TORONTO — Toronto artist Vivian Reiss and her family are going to recreate a Canadian Jewish Passover seder, circa 1822, at the Campbell House Museum.
Vivian Reiss creates a 1800s-style Passover meal.
The March 29 event is the second private seder the Reiss-Gartens will be hosting for relatives and close friends in the historic building. Originally located in the town of York, the house was moved to downtown Toronto in 1972.
Reiss has showcased her paintings in over 50 shows in Canada and worldwide. Her art can be found in private and corporate collections in more than 15 countries, including the Canadian embassies in Washington, D.C., and Paris. Her talents go beyond the canvas, as she has designed architectural projects, costumes, clothing and furniture.
This Passover, Reiss, whose creativity also extends to cooking (she is currently writing a cookbook), will prepare a candlelight supper, featuring a traditional seder menu meant to emulate the experience of the first Jewish settlers in York. The meal will be cooked in the museum’s wood oven and open fire, using time-honoured tools such as a cast iron cauldron and frying pan.
Reiss says the museum’s rustic kitchen will let her share her fascination with the history of Passover in old Toronto with the 15 guests who will attend the seder. After having a birthday party a few years ago at Mackenzie House, a historic building and museum in Toronto, where she learned to cook on a hearth, Reiss joined the Culinary Historians of Ontario and became interested in ancient Jewish cooking rituals.
“This all coincided with the summer before when I visited a small town in Italy, where a community of Jews once lived,” says Reiss. “I came across this ancient matzah oven and wanted to recapture what a seder would have been like back then.”
Reiss says the seder will also be an opportunity for her to express her passion for the arts through the colourful dishes she will serve. The menu includes a bright canary pudding infused with lemon; rosemary lamb shanks in a vibrant wine sauce; purple and orange yams alongside red and yellow beets, and toasted homemade marshmallows.
Due to popular demand, Reiss will be making her famous chicken soup with matzah balls – her claim to fame as a Jewish mother, she says. “The soup will boil away in a beautiful brass cauldron, complementing the colours of the carrots, parsnip and chicken itself. Everything becomes golden.”
Culinary-wise, cooking at Campbell House will be quite complicated, says Reiss, who finds satisfaction in the challenge. “There’s no electricity in the kitchen. We have to bring in big washtubs of water to cook with. It’s hard to control the heat in the brick oven, and it takes two hours to reach the desired temperature. It gets to about 540 degrees, so the dynamic energy of the fire and the smoky taste it brings to the food make the experience fantastic. It’s seder cooking by candlelight.”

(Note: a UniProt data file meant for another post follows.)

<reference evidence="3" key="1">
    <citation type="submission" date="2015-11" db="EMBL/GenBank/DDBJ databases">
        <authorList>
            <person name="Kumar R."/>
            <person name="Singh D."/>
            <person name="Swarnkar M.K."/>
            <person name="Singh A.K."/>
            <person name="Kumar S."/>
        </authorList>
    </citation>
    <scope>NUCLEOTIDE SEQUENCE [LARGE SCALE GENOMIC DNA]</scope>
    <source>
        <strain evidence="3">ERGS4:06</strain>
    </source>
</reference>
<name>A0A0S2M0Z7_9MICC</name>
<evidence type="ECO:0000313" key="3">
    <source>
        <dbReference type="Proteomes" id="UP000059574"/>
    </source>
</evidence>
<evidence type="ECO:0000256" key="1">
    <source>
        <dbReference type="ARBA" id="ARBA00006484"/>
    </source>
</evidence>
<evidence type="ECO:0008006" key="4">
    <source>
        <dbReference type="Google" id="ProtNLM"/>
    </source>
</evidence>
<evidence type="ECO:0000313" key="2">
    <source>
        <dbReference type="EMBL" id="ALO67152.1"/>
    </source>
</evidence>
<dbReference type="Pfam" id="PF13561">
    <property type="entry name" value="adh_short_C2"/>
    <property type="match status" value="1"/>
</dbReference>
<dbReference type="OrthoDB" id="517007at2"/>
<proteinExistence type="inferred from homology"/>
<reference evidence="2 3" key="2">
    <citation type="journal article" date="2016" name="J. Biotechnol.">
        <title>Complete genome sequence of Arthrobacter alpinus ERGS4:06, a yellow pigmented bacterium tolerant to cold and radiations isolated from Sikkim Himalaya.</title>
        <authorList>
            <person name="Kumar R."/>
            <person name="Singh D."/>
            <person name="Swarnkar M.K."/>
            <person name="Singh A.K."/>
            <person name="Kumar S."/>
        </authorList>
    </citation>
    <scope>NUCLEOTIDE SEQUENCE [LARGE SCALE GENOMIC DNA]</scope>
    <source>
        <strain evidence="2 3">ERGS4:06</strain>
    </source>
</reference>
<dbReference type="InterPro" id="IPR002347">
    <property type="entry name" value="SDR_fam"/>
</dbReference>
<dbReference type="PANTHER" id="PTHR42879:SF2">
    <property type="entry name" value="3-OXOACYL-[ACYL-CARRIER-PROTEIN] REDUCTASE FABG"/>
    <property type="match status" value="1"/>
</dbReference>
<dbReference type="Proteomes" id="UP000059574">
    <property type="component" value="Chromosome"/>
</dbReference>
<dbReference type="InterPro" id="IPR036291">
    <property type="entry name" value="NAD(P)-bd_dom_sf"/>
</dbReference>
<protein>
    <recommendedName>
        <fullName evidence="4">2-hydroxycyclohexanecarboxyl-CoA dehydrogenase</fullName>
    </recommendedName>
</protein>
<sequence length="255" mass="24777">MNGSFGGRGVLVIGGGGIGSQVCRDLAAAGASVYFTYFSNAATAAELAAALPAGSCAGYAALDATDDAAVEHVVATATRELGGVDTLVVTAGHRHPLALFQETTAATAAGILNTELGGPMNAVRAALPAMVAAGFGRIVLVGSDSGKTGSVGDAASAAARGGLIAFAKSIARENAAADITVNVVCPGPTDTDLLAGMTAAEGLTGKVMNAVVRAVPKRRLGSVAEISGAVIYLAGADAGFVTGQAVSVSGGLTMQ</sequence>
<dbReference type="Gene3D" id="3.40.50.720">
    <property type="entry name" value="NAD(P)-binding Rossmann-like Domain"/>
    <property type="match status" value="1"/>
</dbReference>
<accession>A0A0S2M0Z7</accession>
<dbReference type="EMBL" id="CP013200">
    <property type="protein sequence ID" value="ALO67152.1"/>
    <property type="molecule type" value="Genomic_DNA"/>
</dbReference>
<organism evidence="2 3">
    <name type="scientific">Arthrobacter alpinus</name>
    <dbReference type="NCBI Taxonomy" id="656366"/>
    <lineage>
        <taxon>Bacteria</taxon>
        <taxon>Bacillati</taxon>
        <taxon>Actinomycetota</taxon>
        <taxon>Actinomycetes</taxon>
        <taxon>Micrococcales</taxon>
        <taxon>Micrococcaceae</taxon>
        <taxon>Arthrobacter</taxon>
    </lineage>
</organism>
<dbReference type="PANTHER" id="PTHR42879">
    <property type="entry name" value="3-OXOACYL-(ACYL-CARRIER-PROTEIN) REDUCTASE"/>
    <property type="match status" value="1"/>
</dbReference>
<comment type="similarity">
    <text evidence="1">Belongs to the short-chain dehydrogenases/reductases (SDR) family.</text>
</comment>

To make the meal even more authentic, Reiss plans to set the table with cutlery from the 1800s that she’s collected over the years from antique markets. To give the seder a personal touch, she will use horseradish from her garden for the bitter herbs course and fennel seeds she has grown for her sweet matzah recipe.
Reiss says Passover has always been her favourite holiday, as it revolves around family getting together and sharing special customs. While she has previously enjoyed cooking for her loved ones in her own home, she says the Campbell House seder further allows her to reflect on her roots.
Her parents were Hungarian immigrants, and she was raised in New York. She says at the seder her family will be reminded of their own exodus through experiencing what life might have been like for the first Jews who made their journey to Toronto.
“Passover is about exodus. It’s about the immigrant experience,” says Reiss. “Passover is the most meaningful holiday to my family, as every year our table is filled with Holocaust survivors, their children and grandchildren. The Passover meal, especially matzah, is symbolic of the Jewish immigrant experience.”
Much like the Jews who only had time to prepare matzah after fleeing Egypt, those who immigrated to Montreal, Quebec City, New York and the town of York faced a similar predicament on Passover, Reiss says. They arrived to a strange land and had to fend for themselves, without ready-made provisions such as the manufactured goods sold in stores today.
Reiss will be taking her journey back in time with her husband, Irving Garten, her daughter, Ariel, and her son, Joel, and other guests.